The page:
At the same time, a growing fund is not always a bad thing. “Sometimes it can enable smaller managers to increase their internal resources, for example by hiring more analysts or improve their systems. When a manager has done well, we want them to reinvest in the company. ESG is one such example. Five years ago, we invested in a smaller Swedish fund company that had started with ESG integration but didn’t have any dedicated ESG team. We told them that we expected them to reinvest in the business and build up the ESG resources when they had inflows. And they have now done that,” he says. Like elsewhere, ESG integration and sustainability have been some of the key focus areas at Skandia in recent years. “Our expectation is that all of our all funds and managers integrate ESG and take sustainability into account,” he comments. Over the past years, ESG has also been integrated into all of the different Ps in its selection process.
Asked about the benefits of having the ESG analysts as part of the same team as the manager selectors, he comments: “With the increased expectations on ESG and sustainability, it’s a great advantage to have the ESG team integrated into the manager selection team and those roles are blending together even more.” While the selection staff are responsible for the ESG analysis of managers, he notes that the ESG analysts are specialists in the area and can provide support throughout the process. These days, most asset managers would, however, claim that ESG is fully integrated into all that they do. Asked about his assessment of the actual level of ESG integration within the industry, Per Lindgren notes that the industry has taken a great leap over recent years. “There’s, of course, still a gap between what the asset managers claim they do and what they really do but that gap is continuously shrinking. I see it as a journey that the whole industry is undertaking.
Many like to accuse the fund industry of greenwashing and you can, of course, find such examples. But you should perhaps also be a bit humble as the whole world faces a large transition and an increased understanding of sustainability issues and you don’t gain those insights and competencies over night,” he says, adding that those failing to take ESG seriously risk becoming marginal players.
While he notes that the most important part is what the asset managers actually do when it comes to sustainability, it is difficult to set aside the SFDR categorisation of funds. On the other hand, he points to some of the shortcomings with the regulatory framework, which has led Skandia to go its own way.
“So far, SFDR and the EU taxonomy has created more confusion than transparency. We believe that SFDR will be immature for several years to come. Therefore, we chose to precede the SFDR requirements by communicating a model that we felt was relevant and that we believe will help our customers to understand the sustainability levels of our funds and mutual life portfolio,” he says, referring to its sustainability pyramid. Skandia’s sustainability pyramid is split into investment fulfilling its basic sustainability requirements, sustainable investments contributing to the sustainable development goals (SDGs) and solution investments. “There’s a lot of talk about impact investments but we think many asset managers use the term too generously about their investments. We’re a bit more conservative. Even though we believe that many of the investments we’ve made have a clear impact, we prefer the term ‘solution investments’,” he says.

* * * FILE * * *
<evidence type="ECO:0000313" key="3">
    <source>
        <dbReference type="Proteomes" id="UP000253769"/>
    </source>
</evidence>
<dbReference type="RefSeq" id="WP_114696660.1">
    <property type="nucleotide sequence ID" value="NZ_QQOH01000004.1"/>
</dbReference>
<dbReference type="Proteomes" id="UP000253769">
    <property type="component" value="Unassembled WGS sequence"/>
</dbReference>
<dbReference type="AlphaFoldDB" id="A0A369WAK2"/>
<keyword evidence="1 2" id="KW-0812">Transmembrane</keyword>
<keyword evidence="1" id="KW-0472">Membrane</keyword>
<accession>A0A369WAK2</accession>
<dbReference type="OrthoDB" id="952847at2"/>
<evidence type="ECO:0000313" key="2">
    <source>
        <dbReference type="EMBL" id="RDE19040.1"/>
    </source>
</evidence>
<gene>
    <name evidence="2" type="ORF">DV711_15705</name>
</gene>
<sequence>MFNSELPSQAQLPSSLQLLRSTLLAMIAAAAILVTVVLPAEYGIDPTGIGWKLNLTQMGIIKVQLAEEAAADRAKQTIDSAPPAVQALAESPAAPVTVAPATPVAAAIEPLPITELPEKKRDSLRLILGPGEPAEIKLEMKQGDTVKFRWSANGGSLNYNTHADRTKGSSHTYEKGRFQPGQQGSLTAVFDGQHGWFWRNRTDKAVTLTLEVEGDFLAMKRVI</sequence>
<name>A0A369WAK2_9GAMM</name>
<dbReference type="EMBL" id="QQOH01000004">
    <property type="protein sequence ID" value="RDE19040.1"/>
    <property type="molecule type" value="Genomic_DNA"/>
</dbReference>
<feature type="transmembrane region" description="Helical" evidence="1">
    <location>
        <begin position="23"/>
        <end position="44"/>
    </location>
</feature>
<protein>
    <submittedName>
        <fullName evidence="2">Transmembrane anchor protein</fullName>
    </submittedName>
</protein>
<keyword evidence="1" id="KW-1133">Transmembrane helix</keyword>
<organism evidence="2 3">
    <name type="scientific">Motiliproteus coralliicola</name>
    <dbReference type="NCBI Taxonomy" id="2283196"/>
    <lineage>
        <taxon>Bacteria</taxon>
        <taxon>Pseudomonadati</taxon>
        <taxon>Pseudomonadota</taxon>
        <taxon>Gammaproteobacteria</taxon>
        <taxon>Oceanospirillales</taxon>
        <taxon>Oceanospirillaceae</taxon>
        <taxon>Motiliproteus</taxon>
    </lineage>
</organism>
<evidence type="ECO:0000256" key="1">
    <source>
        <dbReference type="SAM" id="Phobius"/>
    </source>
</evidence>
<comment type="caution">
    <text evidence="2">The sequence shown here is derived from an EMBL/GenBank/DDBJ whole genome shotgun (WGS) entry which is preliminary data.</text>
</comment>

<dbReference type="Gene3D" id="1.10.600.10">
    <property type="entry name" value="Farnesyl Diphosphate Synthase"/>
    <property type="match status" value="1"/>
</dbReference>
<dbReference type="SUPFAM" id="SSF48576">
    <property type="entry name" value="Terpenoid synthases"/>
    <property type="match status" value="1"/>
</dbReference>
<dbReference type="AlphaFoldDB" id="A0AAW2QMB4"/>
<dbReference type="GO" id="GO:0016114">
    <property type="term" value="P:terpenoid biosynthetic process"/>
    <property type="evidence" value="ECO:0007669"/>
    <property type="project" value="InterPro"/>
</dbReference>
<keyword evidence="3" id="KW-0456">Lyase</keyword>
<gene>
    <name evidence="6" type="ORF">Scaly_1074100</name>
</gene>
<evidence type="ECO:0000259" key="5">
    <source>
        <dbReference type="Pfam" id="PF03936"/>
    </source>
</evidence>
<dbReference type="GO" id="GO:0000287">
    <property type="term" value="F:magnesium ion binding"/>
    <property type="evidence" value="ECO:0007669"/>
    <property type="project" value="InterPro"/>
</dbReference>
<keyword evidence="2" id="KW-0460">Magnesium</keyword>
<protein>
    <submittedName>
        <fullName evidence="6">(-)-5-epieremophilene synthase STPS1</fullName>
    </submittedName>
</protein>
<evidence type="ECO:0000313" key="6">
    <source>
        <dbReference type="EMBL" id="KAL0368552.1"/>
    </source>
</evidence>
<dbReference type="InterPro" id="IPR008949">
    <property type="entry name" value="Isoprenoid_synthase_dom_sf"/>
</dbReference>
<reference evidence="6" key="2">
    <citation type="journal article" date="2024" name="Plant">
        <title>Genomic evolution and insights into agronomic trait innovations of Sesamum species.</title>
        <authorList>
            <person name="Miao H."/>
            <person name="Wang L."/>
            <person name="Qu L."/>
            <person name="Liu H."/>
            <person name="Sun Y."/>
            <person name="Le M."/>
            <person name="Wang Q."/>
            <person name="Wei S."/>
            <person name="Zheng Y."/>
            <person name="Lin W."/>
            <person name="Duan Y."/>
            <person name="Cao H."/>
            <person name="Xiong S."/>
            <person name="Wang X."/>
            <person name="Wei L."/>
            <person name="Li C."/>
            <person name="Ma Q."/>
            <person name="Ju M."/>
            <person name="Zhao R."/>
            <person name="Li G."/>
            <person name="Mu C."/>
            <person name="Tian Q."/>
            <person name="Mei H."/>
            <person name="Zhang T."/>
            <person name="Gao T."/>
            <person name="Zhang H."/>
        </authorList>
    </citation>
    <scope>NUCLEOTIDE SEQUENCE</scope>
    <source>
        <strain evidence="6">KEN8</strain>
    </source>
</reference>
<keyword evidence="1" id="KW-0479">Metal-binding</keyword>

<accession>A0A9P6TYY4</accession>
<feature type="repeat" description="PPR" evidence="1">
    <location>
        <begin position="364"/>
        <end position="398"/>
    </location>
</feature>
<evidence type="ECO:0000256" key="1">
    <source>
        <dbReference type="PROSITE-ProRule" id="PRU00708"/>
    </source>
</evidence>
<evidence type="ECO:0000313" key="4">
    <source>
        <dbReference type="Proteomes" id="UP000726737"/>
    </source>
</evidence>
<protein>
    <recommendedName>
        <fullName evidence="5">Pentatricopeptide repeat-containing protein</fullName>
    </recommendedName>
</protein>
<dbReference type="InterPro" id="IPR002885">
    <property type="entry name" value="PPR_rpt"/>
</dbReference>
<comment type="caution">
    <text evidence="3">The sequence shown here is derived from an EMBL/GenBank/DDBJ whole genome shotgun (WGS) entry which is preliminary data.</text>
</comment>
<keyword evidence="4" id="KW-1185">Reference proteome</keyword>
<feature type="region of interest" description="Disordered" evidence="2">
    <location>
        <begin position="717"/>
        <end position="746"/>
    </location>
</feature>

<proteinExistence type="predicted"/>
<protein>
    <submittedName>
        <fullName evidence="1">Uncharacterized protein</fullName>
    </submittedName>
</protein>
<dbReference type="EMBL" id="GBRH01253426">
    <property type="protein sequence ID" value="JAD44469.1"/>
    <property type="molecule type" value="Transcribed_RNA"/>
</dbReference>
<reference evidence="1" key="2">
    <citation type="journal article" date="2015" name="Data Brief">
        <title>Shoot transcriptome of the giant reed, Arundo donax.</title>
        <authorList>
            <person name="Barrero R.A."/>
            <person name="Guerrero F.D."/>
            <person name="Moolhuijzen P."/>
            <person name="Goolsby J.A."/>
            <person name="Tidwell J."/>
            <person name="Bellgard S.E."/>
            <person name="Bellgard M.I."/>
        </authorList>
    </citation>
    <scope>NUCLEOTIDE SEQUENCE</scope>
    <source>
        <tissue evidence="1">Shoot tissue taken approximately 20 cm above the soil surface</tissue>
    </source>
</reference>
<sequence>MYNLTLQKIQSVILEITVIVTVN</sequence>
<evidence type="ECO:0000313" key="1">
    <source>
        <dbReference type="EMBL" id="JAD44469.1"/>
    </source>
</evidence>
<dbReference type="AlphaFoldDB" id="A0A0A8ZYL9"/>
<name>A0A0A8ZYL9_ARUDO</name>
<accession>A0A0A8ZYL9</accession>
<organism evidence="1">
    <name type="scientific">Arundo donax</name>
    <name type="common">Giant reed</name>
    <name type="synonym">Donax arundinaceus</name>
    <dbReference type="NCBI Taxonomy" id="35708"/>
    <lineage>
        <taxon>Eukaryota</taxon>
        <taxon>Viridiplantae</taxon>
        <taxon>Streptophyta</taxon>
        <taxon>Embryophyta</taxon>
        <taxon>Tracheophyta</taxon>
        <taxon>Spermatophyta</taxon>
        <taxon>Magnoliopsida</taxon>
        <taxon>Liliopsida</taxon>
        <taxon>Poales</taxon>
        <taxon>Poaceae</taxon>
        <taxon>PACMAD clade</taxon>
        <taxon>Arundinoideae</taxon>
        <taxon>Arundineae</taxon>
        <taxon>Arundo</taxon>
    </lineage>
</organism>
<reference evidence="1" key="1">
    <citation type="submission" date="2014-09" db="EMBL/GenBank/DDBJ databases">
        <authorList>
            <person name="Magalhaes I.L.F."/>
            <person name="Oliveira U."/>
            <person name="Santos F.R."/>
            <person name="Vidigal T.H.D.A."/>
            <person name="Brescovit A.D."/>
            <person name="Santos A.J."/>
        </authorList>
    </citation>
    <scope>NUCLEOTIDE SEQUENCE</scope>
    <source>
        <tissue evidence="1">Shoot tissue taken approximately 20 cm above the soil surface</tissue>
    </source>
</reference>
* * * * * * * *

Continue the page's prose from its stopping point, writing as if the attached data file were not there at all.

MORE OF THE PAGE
The investments are scrutinised from two dimensions. Firstly, what the company does and how its products or services are contributing to the SDGs and secondly, how the company is conducting its business. This means that a renewable energy company with weak ESG risk management could score poorly, while a “brown” company that is on top of its ESG risks will score better than it otherwise would have done. According to the sustainability pyramid, 36 per cent of Skandia Liv’s portfolio was classified as sustainable investments contributing to the SDGs, including 12 per cent as solution investments, at the end of 2021. As examples of solution investments, he mentions green bonds or renewable energy – such as a solar park in Senegal providing renewable energy for 1 million Senegalese. For the SFDR disclosures, Skandia is basing the assessment on the two top levels of the pyramid. On the unit-linked fund platform, Skandia has significantly expanded the range of funds with an extra focus on sustainability, which means funds with a combination of exclusions, a best-in-class approach and engagement.
Over the past two years, the amount of sustainable investment-focused funds on the platform has increased from nine to 31, which spans across a broad range of strategies and asset classes. “Many other fund platforms seem to focus on having a lot of actively-managed equity funds with a sustainability focus. Our philosophy has rather been that our customers should be able to find a suitable sustainable fund, no matter the investment preference or need,” he says.
Looking ahead, he believes the introduction of the next level of SFDR in 2023, which will include many new data points, may favour investments in companies that already are green rather than investments in the green transition. “I unfortunately believe this initially will lead to a focus on companies that are best-in-class and a focus away from certain sectors. The SFDR’s principal adverse impact indicators don’t really capture the dynamics of sectors that need to transition,” he says. Furthermore, he adds that investing in companies that are transitioning is much more difficult to communicate than investing in those that already could be considered green. Nevertheless, he believes things are likely to change in a few years’ time.